Seicho host chairs
Seicho game table
The handmade contemporary furniture of Martin Pierce has acquired such a following among interior designers and architects in California that the Ruth Caplan showroom in Manhattan recently decided to represent the line. “His furniture is unusual and quite appealing—something New York hasn’t seen,” says Caplan, who’s in a position to know. Her clients include designers Thierry Despont (his last high-profile project was Bill Gates’s mansion in Washington) and Bunny Williams.
The Los Angeles-based furniture designer has created three collections, Hedgerow, Seicho and Ascot, and while the scaling is about the same and the pieces are compatible in appearance, each group has a different inspiration.
Hedgerow recalls Pierce’s birthplace, England, where thick interwoven hawthorn and hazel bushes are used as fences to divide properties, and his approach to designing the pieces is decidedly organic, or natural, both from a design standpoint and a structural one. The organic furniture incorporates a pattern of interlocking branches, and Pierce chose to make the legs on most pieces wider at the bottom. “I want the furniture to look as if it had grown out of the ground,” he explains. The designer also chisels the dark walnut frames of the pieces, making them look almost like hammered brass, depending on the finish. Finishes are applied with a light hand so as to bring out the character of the woods, such as walnut and English brown oak, which has, what Pierce calls, “a nice leoparding.”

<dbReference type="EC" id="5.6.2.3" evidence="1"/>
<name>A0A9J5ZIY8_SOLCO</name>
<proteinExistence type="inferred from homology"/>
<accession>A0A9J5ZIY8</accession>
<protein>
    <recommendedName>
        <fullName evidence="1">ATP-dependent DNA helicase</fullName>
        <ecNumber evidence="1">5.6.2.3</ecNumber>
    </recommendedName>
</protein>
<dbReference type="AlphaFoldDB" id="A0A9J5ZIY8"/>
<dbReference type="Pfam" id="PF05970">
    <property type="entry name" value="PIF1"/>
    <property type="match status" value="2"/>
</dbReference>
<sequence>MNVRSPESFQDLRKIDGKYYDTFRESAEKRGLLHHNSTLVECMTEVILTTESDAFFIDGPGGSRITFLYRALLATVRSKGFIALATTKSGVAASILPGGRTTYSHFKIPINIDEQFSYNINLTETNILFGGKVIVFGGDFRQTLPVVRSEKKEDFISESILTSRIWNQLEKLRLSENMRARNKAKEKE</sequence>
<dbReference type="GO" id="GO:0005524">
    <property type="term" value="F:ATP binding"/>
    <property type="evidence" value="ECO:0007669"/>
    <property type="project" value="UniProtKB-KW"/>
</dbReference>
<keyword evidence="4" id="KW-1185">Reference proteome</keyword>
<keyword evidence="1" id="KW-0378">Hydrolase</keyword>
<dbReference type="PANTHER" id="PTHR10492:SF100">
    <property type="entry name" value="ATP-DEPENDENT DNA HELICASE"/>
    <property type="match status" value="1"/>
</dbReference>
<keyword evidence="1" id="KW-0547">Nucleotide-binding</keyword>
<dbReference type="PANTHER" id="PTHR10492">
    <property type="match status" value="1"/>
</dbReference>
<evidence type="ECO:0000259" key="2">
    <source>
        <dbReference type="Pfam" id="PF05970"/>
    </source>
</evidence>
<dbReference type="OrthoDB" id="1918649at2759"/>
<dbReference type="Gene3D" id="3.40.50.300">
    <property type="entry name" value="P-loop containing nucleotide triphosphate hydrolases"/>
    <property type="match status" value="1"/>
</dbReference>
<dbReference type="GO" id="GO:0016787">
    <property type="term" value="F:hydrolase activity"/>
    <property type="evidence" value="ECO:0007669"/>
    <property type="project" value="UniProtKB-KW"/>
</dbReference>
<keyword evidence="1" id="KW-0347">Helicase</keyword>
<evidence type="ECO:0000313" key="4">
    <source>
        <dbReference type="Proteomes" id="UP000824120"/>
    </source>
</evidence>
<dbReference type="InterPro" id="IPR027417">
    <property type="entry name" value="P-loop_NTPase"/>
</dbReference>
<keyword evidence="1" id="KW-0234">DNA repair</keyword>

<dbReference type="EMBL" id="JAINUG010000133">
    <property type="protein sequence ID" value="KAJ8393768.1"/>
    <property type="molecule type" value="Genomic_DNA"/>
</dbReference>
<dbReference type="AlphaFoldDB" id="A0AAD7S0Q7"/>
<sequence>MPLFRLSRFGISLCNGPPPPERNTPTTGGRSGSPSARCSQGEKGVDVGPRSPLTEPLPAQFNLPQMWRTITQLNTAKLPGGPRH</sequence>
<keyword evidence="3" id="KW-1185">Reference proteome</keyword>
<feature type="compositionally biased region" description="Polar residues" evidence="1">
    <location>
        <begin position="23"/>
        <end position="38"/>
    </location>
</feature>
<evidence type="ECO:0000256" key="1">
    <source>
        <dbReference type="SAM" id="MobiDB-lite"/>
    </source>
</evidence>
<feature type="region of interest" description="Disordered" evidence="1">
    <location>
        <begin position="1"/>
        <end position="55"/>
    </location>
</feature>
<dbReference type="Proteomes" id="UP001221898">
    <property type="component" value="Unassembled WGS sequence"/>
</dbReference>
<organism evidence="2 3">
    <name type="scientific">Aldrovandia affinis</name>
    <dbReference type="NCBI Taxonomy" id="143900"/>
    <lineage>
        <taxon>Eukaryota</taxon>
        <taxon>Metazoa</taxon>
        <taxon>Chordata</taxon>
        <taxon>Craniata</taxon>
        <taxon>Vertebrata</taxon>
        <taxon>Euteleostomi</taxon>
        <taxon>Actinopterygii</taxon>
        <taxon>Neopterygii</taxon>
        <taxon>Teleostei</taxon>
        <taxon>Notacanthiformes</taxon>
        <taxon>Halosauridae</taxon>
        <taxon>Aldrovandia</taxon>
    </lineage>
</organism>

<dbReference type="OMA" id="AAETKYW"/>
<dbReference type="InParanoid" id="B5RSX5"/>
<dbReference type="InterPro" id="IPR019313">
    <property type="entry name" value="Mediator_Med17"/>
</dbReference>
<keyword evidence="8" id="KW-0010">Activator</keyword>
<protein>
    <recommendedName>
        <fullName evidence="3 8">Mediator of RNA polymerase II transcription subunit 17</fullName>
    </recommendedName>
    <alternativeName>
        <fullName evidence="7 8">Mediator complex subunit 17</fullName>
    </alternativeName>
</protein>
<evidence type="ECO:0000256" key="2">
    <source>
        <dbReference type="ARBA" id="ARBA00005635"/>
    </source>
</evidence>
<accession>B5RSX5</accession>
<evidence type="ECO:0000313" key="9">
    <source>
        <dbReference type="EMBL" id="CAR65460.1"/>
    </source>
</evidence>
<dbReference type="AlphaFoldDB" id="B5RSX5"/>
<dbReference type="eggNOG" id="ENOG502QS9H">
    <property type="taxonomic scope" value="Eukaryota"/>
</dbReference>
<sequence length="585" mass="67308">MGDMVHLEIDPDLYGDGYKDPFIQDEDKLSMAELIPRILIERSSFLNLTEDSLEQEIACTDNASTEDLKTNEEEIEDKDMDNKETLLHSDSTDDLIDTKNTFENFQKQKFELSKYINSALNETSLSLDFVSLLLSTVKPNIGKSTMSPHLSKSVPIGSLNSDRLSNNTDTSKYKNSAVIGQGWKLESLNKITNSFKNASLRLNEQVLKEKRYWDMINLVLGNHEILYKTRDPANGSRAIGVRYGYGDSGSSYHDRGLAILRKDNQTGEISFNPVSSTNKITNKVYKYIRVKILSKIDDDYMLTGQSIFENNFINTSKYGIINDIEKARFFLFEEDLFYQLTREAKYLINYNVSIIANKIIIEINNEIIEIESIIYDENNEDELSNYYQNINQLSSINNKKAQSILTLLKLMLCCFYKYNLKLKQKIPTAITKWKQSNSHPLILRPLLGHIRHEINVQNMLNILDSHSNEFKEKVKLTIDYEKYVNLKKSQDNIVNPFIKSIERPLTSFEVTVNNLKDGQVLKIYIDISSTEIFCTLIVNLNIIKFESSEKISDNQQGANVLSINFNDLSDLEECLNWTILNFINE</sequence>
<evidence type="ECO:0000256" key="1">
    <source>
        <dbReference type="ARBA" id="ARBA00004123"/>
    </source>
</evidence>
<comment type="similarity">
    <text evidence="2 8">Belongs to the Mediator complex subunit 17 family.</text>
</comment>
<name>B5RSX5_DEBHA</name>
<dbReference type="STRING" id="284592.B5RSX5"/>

“His veneers are gorgeous,” says Caplan. “The chinoiserie in the Ascot collection is done perfectly. The quality and craftsmanship are superb.” Ascot, with delicate painted designs of vines and leaves sprayed across the face of the furniture, was created as a complement to Hedgerow.
Pierce’s most recent line is Seicho, which means “to grow” in Japanese. It started with a game table commissioned by a close friend and now has expanded to include chairs and armoires. While the legs vary on Seicho (some taper out at the bottom, others taper in), the collection is characterized by simple lines and heavily figured veneers, such as a Japanese ash called tamo . “Seicho is becoming more refined and delicate,” explains Pierce. “By thinning the legs the pieces have a bit of an Oriental look, and they’re lighter.”
“The Seicho and Ascot lines are for more polished homes,” Caplan reports from New York, “and they seem to be the focus now that nesting has become popular and people are entertaining more in the home than before.”
Between the three collections there are more than four dozen armoires, tables, highboys, beds, screens, chairs, sofas and lamps, which are made of walnut, sometimes chiseled (Pierce began his woodworking career 35 years ago as a carver). “The scale of the furniture is wonderful for New York,” notes Caplan. “It has a presence, without being overwhelming.”